After what we learned this week, Donald Trump's promise at the end of 2016 looks more suspicious than ever.
One of the advantages that special counsel Robert Mueller has over Donald Trump is the benefit of hindsight — the ability to take what we know now and use it to make sense of things that didn't make sense at first.
Several pieces of news broke this week that shed new light on a bizarre episode that took place during Trump's presidential transition.
On New Year's Eve 2016, Trump briefly answered reporters' questions at his Mar-a-Lago resort, including one about his consistent denial over Russian interference in the election.
Trump made what seemed at the time to be just another empty promise that he would soon reveal secret information exonerating Russia:
REPORTER: It seems inappropriate for the occasion, but it seems like you have a tendency, looking at it from the outside, to doubt American intelligence when it comes to Russian hacking. I'm trying to better understand why it seems that way.
TRUMP: Well, I just want them to be sure. Because it's a pretty serious charge and I want them to be sure. And if you look at the weapons of mass destruction, that was a disaster. And they were awful. And so I want them to be sure. I think it's unfair if they don't know. And I know a lot about hacking and hacking is a very hard thing to prove. So it could be somebody else. And I also know things that other people don't know and so, they cannot be sure of this situation.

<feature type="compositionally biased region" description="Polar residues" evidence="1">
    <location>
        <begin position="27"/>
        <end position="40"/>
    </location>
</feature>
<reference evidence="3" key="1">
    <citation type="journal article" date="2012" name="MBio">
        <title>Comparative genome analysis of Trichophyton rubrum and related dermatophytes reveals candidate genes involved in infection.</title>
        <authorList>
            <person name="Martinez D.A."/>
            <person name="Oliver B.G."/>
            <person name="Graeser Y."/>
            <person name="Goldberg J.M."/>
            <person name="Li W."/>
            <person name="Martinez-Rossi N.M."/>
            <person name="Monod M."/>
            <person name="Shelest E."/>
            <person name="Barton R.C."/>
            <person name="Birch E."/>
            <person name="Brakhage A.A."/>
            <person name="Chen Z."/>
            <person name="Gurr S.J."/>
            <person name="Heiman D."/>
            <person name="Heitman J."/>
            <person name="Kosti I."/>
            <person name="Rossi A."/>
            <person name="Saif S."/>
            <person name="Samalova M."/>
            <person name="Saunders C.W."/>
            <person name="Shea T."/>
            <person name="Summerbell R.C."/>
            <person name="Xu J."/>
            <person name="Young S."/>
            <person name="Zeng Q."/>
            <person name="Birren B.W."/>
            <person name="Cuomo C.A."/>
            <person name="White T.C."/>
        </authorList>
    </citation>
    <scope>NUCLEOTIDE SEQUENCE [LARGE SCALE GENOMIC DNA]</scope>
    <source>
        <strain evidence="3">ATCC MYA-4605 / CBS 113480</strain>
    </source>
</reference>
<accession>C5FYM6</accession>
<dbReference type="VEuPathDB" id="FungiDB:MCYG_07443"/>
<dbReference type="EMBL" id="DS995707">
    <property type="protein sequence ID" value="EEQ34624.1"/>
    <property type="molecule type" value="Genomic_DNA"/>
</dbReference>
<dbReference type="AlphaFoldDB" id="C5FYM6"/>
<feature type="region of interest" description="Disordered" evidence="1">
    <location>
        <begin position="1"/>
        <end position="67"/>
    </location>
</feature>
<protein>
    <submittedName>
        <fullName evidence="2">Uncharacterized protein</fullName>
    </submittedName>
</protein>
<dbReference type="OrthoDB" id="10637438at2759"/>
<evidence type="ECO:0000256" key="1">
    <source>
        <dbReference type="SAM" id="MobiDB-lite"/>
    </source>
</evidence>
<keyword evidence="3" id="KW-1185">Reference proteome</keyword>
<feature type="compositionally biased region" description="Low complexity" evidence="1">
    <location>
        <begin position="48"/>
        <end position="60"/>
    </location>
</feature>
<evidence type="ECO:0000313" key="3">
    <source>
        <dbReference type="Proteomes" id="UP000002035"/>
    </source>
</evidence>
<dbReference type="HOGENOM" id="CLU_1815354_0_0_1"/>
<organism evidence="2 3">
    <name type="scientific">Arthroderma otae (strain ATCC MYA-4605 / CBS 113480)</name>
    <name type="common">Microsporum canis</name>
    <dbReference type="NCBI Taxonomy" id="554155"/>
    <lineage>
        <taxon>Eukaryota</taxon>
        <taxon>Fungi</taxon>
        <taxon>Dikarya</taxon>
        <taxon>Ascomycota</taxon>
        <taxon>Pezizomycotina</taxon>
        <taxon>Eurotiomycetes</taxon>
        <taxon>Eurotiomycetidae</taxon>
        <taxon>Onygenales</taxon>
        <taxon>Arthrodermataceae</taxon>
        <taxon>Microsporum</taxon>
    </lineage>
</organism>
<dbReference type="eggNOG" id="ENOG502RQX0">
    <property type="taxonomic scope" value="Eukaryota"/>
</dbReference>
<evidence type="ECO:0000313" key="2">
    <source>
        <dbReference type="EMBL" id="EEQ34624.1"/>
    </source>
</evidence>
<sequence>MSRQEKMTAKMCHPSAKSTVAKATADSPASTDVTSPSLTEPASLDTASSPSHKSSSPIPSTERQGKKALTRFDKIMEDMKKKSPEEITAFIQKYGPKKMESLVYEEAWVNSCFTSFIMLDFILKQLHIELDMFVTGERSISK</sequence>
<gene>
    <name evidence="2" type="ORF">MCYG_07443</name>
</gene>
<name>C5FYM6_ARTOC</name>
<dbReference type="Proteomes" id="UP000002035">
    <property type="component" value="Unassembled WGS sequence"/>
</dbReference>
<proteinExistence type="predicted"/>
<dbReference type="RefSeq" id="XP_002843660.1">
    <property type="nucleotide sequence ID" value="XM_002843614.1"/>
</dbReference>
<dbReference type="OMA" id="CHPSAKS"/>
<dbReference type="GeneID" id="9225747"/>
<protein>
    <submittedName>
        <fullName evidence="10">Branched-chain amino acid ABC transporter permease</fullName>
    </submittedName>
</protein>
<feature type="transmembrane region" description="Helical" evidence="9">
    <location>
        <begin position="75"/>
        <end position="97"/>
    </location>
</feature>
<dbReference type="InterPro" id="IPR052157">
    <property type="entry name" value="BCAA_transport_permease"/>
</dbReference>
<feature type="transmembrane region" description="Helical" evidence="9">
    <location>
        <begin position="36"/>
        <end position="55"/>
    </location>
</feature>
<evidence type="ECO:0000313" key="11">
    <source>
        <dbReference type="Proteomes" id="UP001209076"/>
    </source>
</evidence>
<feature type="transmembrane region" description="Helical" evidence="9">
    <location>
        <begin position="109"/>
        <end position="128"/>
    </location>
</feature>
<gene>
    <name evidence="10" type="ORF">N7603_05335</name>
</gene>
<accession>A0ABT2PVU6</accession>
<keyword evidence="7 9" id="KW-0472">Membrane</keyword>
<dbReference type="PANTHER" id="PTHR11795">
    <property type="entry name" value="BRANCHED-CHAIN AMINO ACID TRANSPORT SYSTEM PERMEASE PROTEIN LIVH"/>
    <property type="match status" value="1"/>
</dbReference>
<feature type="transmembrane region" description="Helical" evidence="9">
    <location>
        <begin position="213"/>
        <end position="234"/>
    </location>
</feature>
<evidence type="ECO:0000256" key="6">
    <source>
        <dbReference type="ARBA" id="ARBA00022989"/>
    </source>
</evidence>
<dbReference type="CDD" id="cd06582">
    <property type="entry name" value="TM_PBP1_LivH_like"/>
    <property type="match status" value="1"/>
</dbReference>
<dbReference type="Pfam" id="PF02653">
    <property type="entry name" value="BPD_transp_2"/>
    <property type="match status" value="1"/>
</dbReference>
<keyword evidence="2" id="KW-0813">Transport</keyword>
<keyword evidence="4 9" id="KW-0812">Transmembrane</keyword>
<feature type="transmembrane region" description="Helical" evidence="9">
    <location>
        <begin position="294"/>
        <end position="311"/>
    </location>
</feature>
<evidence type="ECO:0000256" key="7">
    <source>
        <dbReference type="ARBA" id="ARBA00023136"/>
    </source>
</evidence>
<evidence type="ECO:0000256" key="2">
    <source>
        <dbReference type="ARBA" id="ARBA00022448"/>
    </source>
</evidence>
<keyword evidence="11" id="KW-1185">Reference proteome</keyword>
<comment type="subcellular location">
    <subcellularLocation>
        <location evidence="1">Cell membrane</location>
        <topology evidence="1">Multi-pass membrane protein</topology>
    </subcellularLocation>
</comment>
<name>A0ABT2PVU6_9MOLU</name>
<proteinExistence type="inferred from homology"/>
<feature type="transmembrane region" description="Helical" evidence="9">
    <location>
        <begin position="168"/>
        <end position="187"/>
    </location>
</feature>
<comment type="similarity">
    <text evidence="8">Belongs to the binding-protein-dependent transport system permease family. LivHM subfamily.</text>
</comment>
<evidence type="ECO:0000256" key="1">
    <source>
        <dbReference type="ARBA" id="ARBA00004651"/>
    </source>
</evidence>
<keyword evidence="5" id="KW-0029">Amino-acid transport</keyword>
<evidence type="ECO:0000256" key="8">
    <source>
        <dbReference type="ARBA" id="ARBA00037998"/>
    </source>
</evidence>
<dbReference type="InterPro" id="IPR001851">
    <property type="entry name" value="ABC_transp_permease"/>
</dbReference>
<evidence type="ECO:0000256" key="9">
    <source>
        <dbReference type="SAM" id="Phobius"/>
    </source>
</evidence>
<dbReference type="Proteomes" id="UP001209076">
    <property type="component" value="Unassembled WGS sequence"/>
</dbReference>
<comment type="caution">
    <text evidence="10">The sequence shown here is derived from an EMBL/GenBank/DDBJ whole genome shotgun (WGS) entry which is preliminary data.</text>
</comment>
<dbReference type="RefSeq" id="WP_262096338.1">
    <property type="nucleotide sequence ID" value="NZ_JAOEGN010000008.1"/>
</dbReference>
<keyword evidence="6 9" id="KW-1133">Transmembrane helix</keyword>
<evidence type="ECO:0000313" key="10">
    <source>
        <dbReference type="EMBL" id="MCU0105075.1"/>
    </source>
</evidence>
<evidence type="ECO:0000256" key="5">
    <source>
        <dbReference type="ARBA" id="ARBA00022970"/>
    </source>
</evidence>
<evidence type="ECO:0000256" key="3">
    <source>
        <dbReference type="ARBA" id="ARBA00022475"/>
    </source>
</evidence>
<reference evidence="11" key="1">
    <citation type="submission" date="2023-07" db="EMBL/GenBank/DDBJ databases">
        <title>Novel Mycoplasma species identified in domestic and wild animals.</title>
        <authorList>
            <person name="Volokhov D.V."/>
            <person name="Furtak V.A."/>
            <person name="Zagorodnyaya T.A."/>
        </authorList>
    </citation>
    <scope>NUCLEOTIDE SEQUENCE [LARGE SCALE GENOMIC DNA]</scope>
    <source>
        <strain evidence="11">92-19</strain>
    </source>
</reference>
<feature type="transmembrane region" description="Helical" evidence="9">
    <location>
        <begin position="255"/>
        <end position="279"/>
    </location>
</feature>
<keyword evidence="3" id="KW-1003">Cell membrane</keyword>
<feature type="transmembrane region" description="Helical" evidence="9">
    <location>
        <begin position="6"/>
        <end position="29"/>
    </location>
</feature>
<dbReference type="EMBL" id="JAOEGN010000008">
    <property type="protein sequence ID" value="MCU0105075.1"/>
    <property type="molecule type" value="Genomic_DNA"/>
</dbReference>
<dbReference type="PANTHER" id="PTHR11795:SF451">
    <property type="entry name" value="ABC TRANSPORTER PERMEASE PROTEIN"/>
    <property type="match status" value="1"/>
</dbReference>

REPORTER: What do you know that other people don't know?
TRUMP: You'll find out on Tuesday or Wednesday.
Of course, that Tuesday and Wednesday came and went with no such revelation, but as the world would later find out, Trump's comments came just two days after National Security Adviser Michael Flynn made repeated contacts with Russian Ambassador Sergey Kislyak to discuss sanctions over Russia's interference in the U.S. election.
And in yet another forgotten clip from that time, Trump adviser Kellyanne Conway was asked directly if Flynn was the source of the secret information that Trump had promised, and pointedly refused to rule him out:
COURIC: And is he getting that information from General Michael Flynn, his pick to be National Security Advisor? Because he does have close ties with Vladimir Putin. In fact, we have this photo from December of 2015 that shows him at a dinner with Putin. Is that where he is getting this information, Kellyanne, that other people don't know?
CONWAY: He is getting information from a number of sources.
That highly suspicious episode soon gave way to other Trump outrages, as is often the case, but recent developments shed new light on it.
We now know that a slew of Trump campaign and transition officials were discussing Flynn's outreach to Kislyak at the time, and focusing like a laser on the political damage that Russia "throw(ing) the election" to Trump could cause. Their desperation to quash the Russian interference narrative coincides exactly with Trump's promise of secret evidence that would do just that.
Furthermore, by his own admission, Trump was apparently fully aware that Flynn had lied to the FBI when Trump urged FBI Director James Comey to stop investigating Flynn — and when he subsequently fired Comey over the Russia investigation.
Perhaps most importantly, though, we know that Flynn is now cooperating with Mueller.
We can only ask where Trump got the idea that there was secret information to exonerate Russia. Mueller is in a position to answer it.